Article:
We read with great interest the editorial by McNamee et al. Reference McNamee, Mead, MacGillivray and Lawrie1 The authors made an important call for evidence-based physical activity research and interventions to reduce the physical health disparity seen in people with schizophrenia. Since this an area which is constantly evolving, we wanted to highlight some new evidence that is available that may assist clinicians and researchers to develop evidence-based physical activity interventions.
McNamee et al Reference McNamee, Mead, MacGillivray and Lawrie1 report some important barriers to physical activity uptake and maintenance. However, our understanding of the barriers to physical activity participation go beyond negative symptoms, side-effects of medication and social isolation. Reference McNamee, Mead, MacGillivray and Lawrie1 Recent review evidence Reference Vancampfort, Knapen, Probst, Scheewe, Remans and De2 incorporating 25 013 people with schizophrenia provides further indications of specific barriers which should be considered in this population. This comprehensive review Reference Vancampfort, Knapen, Probst, Scheewe, Remans and De2 suggests that cardiometabolic comorbidity, lack of knowledge on cardiovascular disease risk factors, lower self-efficacy and other unhealthy lifestyle habits, including smoking, must be carefully considered as barriers when developing physical activity interventions for patients with schizophrenia.
We agree with McNamee et al Reference McNamee, Mead, MacGillivray and Lawrie1 that there is a high need for theoretically based research on the motivational processes linked to the commencement and continuation of physical activity in patients with schizophrenia. Research has recently started to meet this call. New evidence relying on the self-determination theory Reference Vancampfort, De Hert, Vansteenkiste, De, Scheewe and Soundy3 suggests that people with schizophrenia’s level of autonomous motivation towards an active lifestyle (which involves the experience of volition and choice), feelings of competence and social relatedness may play an important role in the adoption and maintenance of physical activity.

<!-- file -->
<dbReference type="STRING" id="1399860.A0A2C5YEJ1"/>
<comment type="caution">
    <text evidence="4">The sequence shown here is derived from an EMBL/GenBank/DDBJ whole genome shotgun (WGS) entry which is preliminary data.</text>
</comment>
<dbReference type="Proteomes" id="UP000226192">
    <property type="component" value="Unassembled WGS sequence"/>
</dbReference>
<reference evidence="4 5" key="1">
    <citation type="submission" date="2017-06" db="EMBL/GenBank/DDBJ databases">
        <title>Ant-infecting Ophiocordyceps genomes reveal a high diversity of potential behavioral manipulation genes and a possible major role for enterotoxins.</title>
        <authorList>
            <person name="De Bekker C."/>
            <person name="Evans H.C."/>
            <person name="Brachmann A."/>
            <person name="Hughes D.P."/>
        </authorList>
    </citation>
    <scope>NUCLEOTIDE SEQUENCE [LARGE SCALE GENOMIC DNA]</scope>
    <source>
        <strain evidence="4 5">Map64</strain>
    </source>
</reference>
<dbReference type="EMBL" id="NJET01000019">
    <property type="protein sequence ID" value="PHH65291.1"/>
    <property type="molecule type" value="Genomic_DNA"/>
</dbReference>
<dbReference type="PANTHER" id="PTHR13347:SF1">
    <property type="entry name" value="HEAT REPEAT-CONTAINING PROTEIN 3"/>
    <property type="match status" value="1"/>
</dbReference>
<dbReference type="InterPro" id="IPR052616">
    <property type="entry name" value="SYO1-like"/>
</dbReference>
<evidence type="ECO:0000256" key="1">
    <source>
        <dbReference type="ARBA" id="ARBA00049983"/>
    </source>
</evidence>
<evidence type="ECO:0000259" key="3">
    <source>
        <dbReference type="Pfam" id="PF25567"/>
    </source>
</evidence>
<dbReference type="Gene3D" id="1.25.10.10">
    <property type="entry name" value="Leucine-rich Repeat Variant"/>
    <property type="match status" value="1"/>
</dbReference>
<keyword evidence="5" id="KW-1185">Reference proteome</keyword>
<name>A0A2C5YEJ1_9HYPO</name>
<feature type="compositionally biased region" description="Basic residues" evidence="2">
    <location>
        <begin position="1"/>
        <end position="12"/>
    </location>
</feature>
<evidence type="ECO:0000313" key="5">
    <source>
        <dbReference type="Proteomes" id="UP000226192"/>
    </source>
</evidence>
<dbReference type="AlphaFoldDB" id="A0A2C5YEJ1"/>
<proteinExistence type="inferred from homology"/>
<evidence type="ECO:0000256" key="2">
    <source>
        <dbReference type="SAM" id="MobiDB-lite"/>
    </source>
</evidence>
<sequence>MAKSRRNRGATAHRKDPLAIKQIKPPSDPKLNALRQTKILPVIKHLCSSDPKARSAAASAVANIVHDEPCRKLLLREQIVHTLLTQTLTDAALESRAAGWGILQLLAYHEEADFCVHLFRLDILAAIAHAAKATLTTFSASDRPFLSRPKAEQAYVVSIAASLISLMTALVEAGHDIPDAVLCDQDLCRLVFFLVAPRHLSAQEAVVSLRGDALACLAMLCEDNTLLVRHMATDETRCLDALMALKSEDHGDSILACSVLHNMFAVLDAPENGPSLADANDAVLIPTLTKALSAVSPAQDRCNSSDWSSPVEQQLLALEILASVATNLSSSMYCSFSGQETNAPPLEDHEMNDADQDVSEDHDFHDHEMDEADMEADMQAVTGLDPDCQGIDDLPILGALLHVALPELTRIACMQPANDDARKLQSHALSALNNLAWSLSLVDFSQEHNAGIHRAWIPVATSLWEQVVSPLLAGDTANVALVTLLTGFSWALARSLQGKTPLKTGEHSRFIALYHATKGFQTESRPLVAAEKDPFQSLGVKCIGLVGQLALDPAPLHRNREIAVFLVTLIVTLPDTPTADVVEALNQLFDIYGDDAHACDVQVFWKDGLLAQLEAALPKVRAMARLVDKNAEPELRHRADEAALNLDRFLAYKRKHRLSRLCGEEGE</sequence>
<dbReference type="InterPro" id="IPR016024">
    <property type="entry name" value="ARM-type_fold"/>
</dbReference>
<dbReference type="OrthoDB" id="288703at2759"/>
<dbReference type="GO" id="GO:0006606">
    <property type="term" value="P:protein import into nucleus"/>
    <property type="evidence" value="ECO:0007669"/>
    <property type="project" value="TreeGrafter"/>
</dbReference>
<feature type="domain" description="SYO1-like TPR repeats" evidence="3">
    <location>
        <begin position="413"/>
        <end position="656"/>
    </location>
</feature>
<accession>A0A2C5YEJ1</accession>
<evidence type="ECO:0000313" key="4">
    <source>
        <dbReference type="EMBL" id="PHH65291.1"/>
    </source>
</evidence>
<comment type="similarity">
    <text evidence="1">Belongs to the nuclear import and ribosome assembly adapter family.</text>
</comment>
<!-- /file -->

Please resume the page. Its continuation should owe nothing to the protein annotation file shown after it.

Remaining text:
We also agree with McNamee et al Reference McNamee, Mead, MacGillivray and Lawrie1 that it is essential that all members of the mental health multidisciplinary team (MDT) should promote and empower people with schizophrenia to engage in physical activity. The International Organization of Physical Therapists in Mental Health (IOPTMH) Reference Vancampfort, De Hert, Skjaerven, Gyllensten, Parker and Mulders4 recently emphasised that the mental health MDT’s approach to the care of patients with schizophrenia should take this into account, at both policy-making and clinical levels. Without this crucial step the physical health of patients with schizophrenia is unlikely to be improved. The IOPTMH therefore endorses the editorial of McNamee et al Reference McNamee, Mead, MacGillivray and Lawrie1 that active physical health promotion must be routinely included in the care plans of people with schizophrenia and accepted as the responsibility of all healthcare staff. The IOPTMH is committed to supporting future research in this field and believes that physiotherapists are well placed to lead the translation of physical activity in clinical practice, Reference Stubbs, Soundy, Probst, De, De and Vancampfort5 which McNamee et al Reference McNamee, Mead, MacGillivray and Lawrie1 called for. Future research is required and this should, for example, define which strategies mental health physiotherapists should adopt in order to assist persons with schizophrenia in the transition from hospital to community care. Reference Vancampfort, De Hert, Skjaerven, Gyllensten, Parker and Mulders4,Reference Stubbs, Soundy, Probst, De, De and Vancampfort5 Together with McNamee et al, Reference McNamee, Mead, MacGillivray and Lawrie1 we are convinced that this is essential in order to ensure that physical activity is successfully used to significantly improve the physical health and health-related quality of life of people with schizophrenia.